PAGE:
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Personnel Profile: Leslie Friedman-Johnson

How did you become interested in water policy? What is your background?

I’ve been interested since the late 1980s. I got involved working for the Nature Conservancy, where I was working on river protection. I received a phone call from Senator Bill Bradley, who was looking for people to work on the Central Valley Project Improvement Act, which reallocated water in California.

How will Proposition 84’s passage affect how our state manages its water resources?

So far it hasn’t, because none of that money has been appropriated for spending yet. I think the most significant piece of Prop. 84, in terms of how it influences how we manage water, is that Prop. 84 provides a billion dollars for integrated regional water-management programs.

We have had a very low rainfall this year. There’s been roughly 12 inches in Sacramento and less than 3 inches in Los Angeles. Are we officially in a drought?

I don’t know what the official threshold for a drought is, but I think that we should always be working to conserve water. It’s a precious resource in California. Whether or not we are in a drought today, we could be in one tomorrow. I think we need to be moving toward better water-efficiency measures so we can improve how we use our water and how we conserve it.

What will be the impact on Californians if this persists next year?

We have had an unusual run of wet years and people have forgotten how precious water is. If it persists, it will be in the news and some places will be forced to cut back. I think it will help us get smarter about how we manage what we’ve done.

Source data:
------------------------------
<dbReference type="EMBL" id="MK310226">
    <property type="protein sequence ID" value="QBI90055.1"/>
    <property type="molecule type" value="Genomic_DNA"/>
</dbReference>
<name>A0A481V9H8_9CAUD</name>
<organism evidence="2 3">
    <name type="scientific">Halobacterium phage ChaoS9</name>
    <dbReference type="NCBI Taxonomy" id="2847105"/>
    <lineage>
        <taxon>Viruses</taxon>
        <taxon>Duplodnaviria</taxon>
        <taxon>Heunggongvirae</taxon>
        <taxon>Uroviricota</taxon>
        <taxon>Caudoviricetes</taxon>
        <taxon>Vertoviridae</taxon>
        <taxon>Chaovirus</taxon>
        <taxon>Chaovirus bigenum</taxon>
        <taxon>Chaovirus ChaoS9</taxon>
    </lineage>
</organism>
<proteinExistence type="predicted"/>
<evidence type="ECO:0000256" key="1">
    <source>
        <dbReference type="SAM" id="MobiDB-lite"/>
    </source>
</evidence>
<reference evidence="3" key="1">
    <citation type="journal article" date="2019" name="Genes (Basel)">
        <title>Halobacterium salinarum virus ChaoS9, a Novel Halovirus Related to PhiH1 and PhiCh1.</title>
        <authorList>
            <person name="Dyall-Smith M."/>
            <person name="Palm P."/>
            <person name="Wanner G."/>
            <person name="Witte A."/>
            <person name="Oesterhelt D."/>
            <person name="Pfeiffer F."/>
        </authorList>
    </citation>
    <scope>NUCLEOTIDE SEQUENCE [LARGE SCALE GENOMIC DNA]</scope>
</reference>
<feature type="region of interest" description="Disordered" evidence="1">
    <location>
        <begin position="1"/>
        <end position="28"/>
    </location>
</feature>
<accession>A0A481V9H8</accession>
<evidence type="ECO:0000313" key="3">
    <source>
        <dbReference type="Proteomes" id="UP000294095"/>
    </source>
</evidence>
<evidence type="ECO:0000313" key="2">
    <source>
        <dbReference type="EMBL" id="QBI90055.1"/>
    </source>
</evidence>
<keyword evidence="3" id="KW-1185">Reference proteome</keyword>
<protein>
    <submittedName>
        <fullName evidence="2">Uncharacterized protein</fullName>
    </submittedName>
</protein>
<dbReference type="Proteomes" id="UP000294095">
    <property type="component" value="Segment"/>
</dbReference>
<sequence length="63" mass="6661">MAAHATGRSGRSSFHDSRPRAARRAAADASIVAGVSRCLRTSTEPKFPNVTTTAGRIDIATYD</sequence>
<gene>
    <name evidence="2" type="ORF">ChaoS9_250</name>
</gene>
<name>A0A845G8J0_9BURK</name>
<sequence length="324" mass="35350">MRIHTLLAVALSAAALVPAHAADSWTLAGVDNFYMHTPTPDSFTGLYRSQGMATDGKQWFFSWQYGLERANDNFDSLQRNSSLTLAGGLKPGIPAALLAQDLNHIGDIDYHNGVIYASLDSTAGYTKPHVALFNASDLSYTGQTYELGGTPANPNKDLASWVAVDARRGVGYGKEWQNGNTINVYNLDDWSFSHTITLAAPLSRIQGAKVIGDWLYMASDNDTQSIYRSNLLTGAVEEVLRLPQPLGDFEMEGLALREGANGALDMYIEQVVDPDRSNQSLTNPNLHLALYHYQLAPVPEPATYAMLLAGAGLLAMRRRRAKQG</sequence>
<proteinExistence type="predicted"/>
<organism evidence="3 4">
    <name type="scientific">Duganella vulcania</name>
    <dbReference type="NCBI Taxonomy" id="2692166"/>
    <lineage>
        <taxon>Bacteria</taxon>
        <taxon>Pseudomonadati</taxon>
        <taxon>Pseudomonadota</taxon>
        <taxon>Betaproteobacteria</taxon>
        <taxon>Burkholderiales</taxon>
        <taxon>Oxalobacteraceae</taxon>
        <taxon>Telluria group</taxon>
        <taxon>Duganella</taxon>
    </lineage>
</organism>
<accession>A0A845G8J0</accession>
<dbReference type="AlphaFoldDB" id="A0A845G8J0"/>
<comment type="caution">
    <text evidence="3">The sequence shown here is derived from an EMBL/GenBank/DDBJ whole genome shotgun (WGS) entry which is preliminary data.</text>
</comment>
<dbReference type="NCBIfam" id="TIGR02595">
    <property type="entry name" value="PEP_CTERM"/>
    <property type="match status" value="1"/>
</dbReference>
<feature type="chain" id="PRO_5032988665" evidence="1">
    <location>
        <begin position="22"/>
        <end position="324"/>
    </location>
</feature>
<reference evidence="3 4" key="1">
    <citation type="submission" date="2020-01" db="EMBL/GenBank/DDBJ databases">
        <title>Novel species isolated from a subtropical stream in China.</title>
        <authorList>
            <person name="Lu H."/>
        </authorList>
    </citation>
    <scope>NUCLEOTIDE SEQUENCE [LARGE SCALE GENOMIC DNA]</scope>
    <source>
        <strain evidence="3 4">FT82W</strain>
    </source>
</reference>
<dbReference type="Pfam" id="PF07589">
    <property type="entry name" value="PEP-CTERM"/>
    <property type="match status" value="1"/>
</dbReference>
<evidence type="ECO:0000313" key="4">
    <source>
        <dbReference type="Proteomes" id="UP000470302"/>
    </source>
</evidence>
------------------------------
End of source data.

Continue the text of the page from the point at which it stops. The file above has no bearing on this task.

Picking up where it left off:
Is global warming having an impact on our water-storage needs?

I think global warming is having an impact on how we look at water in every aspect all the way around. Our rainfall will be affected. It’s also going to have an impact on how dry it is, as well. Most importantly, water supply and water management is the single largest major employment entity in the state, so how we manage water has effects on climate change on the front end, not just on the back end.

Water policy often is described as one of the most complex policy areas in state government. If you had to simplify the issue down to one take-home lesson for lawmakers, what would you say?

That’s a tough one, because the issue is very complex. I think one of the most important strategies we have for lawmakers is that we need to look at all of our water needs, we need to look at water quality and water supply, environmental water, waste water, all these different water issues, together. We really need to look across the sector at all the issues, and treat them in an integrated way.


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